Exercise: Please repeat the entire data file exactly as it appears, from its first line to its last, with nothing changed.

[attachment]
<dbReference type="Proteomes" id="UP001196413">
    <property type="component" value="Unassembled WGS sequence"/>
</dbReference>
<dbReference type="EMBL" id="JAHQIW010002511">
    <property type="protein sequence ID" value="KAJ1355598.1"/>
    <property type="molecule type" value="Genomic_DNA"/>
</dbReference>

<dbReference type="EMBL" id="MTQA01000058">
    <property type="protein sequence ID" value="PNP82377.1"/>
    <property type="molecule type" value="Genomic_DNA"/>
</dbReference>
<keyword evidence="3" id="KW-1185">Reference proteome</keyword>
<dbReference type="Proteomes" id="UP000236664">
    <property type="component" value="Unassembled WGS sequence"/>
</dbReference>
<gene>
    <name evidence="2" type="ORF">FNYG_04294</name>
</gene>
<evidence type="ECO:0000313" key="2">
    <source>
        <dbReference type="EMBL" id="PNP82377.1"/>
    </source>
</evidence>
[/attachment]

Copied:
<dbReference type="Proteomes" id="UP001196413">
    <property type="component" value="Unassembled WGS sequence"/>
</dbReference>
<dbReference type="EMBL" id="JAHQIW010002511">
    <property type="protein sequence ID" value="KAJ1355598.1"/>
    <property type="molecule type" value="Genomic_DNA"/>
</dbReference>

<dbReference type="EMBL" id="MTQA01000058">
    <property type="protein sequence ID" value="PNP82377.1"/>
    <property type="molecule type" value="Genomic_DNA"/>
</dbReference>
<keyword evidence="3" id="KW-1185">Reference proteome</keyword>
<dbReference type="Proteomes" id="UP000236664">
    <property type="component" value="Unassembled WGS sequence"/>
</dbReference>
<gene>
    <name evidence="2" type="ORF">FNYG_04294</name>
</gene>
<evidence type="ECO:0000313" key="2">
    <source>
        <dbReference type="EMBL" id="PNP82377.1"/>
    </source>
</evidence>